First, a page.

The parties in this case make numerous arguments, many of which may be meritorious, but for the reasons mentioned below, are simply irrelevant. First, Downey argues that Plaintiff cannot establish any damages due to Downey's conduct and cannot prove causation with regard to his tort claim. Second, Downey argues that he could not have brought legal malpractice claims against Plaintiff's former attorneys because Plaintiff engaged in fraud by failing to fully and fairly disclose his financial assets to Dolly prior to entering into the PSA. Only in passing does Downey contend that he could not have brought a legal malpractice claim against Plaintiff's former attorneys because the statute of limitations on these claims had run, although this was the reason he originally gave for failing to bring the claims.
Plaintiff argues that the statute of limitations had not run on his claims when he retained Downey in March of 2007, and that Downey, thus, committed legal malpractice by failing to file suit. Because the court finds that the statute of limitations had run at the time Downey was retained, it will only address that issue.
A. Legal Malpractice
In Pennsylvania, an individual can bring a legal malpractice claim under both tort and contract theories. Plaintiff has done so here.
1. Tort Theory
Under a tort theory, Plaintiff must establish the following three elements:
1) The employment of the attorney or other basis for duty;
2) The failure of the attorney to exercise ordinary skill and knowledge; and
3) That such failure was the proximate cause of the damage to the plaintiff.
Pettit v. Smith, 241 B.R. 847, 850 (Bankr. E.D. Pa. 1999). To satisfy the second prong, a plaintiff must show the attorney failed "to exercise the standard of care that a reasonable attorney would exercise under the circumstances." Id.
Under Pennsylvania law, there is a two-year statute of limitations applicable to tort claims. Id.; 42 Pa. Cons. Stat. § 5524. Therefore, an essential question in this case is- when the statute of limitations began to run: was it at the time the PSA hearing took place, or when Judge Morrow issued her order? The answer to this question will help to determine if, in fact, Downey exercised the standard of care that a reasonable attorney would exercise.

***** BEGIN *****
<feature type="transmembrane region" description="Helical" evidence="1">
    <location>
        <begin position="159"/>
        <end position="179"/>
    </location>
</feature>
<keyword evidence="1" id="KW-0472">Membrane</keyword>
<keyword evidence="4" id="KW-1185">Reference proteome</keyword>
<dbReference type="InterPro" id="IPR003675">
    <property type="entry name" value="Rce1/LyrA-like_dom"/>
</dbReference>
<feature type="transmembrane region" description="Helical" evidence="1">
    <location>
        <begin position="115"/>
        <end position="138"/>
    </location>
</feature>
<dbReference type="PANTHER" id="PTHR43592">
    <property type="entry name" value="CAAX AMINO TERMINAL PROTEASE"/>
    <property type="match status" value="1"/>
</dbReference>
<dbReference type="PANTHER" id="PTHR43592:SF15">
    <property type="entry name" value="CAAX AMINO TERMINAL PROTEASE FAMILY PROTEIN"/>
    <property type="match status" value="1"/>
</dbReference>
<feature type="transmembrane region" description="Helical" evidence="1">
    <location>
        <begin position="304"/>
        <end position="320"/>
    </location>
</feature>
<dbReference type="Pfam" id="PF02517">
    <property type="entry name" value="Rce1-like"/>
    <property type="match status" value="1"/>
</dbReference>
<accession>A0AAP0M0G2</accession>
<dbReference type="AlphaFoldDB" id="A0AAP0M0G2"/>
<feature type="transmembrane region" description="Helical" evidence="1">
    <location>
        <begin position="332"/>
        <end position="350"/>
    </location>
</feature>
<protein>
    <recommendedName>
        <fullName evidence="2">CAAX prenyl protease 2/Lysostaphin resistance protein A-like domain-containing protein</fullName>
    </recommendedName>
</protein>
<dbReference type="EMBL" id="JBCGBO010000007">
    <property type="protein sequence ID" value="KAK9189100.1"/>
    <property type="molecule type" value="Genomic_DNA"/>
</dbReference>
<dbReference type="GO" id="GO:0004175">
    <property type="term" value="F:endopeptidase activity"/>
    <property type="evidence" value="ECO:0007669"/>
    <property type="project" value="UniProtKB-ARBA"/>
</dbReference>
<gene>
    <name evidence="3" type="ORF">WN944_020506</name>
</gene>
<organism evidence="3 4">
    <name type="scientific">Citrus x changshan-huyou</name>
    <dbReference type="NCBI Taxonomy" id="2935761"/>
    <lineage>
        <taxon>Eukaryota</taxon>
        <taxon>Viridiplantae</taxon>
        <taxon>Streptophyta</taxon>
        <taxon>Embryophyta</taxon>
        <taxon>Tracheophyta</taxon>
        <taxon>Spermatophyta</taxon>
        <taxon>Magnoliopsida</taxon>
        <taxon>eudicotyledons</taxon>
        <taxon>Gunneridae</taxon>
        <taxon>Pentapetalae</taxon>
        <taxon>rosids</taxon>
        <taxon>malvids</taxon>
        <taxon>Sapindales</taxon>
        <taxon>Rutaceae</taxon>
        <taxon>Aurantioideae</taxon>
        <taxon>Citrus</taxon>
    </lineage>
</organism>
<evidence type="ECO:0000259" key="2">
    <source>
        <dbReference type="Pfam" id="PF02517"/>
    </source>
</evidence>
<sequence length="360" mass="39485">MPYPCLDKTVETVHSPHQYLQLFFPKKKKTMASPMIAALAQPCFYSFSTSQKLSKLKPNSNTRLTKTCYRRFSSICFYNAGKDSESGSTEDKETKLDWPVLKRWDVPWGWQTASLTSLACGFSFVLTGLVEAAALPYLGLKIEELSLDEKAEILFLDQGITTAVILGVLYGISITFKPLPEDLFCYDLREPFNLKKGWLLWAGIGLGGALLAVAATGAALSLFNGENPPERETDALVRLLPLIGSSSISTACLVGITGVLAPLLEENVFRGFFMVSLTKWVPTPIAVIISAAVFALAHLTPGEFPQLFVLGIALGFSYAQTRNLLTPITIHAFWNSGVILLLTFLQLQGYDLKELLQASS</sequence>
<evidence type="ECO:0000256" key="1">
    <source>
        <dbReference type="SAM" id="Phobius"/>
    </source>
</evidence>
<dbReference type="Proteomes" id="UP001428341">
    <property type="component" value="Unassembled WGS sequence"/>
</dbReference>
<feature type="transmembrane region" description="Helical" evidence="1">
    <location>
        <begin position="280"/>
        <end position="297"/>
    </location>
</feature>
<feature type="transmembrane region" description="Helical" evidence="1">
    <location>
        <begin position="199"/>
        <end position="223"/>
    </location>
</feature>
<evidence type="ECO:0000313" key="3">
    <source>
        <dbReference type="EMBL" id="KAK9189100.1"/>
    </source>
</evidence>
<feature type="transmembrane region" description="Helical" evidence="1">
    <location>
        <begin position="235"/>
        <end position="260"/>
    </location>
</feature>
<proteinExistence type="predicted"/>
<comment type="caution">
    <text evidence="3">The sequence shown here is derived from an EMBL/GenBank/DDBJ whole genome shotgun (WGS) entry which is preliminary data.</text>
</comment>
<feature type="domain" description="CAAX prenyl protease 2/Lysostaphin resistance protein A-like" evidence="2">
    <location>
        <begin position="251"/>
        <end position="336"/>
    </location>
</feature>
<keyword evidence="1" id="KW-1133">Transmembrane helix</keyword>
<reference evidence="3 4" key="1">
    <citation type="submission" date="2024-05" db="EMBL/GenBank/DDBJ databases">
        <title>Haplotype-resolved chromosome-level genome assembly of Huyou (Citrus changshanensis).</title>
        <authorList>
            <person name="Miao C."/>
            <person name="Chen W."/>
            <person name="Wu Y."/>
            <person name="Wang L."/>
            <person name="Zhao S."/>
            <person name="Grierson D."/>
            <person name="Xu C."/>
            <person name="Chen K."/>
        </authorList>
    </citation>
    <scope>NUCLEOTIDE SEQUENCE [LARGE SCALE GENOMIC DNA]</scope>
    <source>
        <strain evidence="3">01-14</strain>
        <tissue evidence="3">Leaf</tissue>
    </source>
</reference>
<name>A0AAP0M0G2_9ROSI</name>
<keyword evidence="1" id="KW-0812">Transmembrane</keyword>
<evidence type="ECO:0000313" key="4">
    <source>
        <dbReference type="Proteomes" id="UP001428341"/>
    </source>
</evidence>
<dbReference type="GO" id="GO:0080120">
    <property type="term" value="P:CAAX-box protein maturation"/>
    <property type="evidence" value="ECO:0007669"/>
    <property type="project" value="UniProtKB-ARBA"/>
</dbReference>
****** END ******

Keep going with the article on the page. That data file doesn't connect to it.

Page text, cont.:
Pennsylvania favors a strict policy when it comes to applying statutes of limitations. Carlisle v. Bartony, Hare & Edson, et al., 2006 WL 2226029, at *2 (W.D. Pa. 2006). For malpractice claims, the statute begins to run at the time the alleged malpractice "occurs." Id. (citing Saferstein v. Paul, Mardinly, Durham, James, Flandreau & Rodger, P.C., 1997 WL 102521 (E.D. Pa. 1997) (holding that plaintiffs' malpractice claims began to toll on the date their lawyer informed them he could not call an expert witness, not the date the jury rendered an adverse verdict). In other words, "the statute begins to run on the date the attorney committed the act constituting malpractice." Carlisle, 2006 WL 2226029, at *2 (holding that the statute of limitations began to run when the attorney committed the offending acts, not the date of the jury verdict). An exception to the occurrence rule is the discovery rule which "provides that where the existence of the injury is not known to the complaining party and such knowledge cannot reasonably be ascertained with the prescribed period, the limitations period does not begin to run until the discovery of the injury is reasonably possible." Pettit, 241 B.R. at 851. "However, lack of knowledge, mistake or misunderstanding will not" implicate the discovery rule. Id.; see also Carlisle, 2006 WL 2226029, at *2. The cornerstone of the discovery rule is that the injured party must have had an inability at the time the malpractice occurred to know about the injury, "despite the exercise of reasonable diligence." Carlisle, 2006 WL 2226029, at *2.
In the present case, the alleged underlying act of malpractice of which Plaintiff claims Downey should have brought suit was the firm's failure to call relevant witnesses at the PSA hearing on August 2, 2004. The court concludes that Plaintiff knew or should have known of the alleged malpractice as of this date, not the date upon which Judge Morrow issued her opinion. Thus, Plaintiff had until August 2, 2006, to bring suit. Plaintiff did not retain Attorney Downey for representation in a potential legal malpractice case until March of 2007.*fn4 As of that date, Attorney Downey was correct that the statute of limitations on Plaintiff's claims had run and therefore a malpractice suit could not be brought. As such, Attorney Downey exercised the standard of care that a reasonable attorney under the circumstances, and Plaintiff's tort claim fails as a matter of law. The court will grant Defendant's motion for summary judgment as to this claim.
2. Contract Theory
Plaintiff also brought malpractice claims against Defendant Downey premised upon a breach of contract theory. 42 Pa. Cons. Stat. § 5525. To prevail on a legal malpractice claim sounding in contract, "a plaintiff must show that there was a contract and that the defendant breached a specific provision thereof." Id. The difference between a tort and contract claim is that in a contract claim the plaintiff must establish that there was a specific instruction in the contract directing a defendant "to perform a task that the defendant failed to perform, or [that] the defendant made a specific promise upon which plaintiff reasonably relied to his detriment." Id.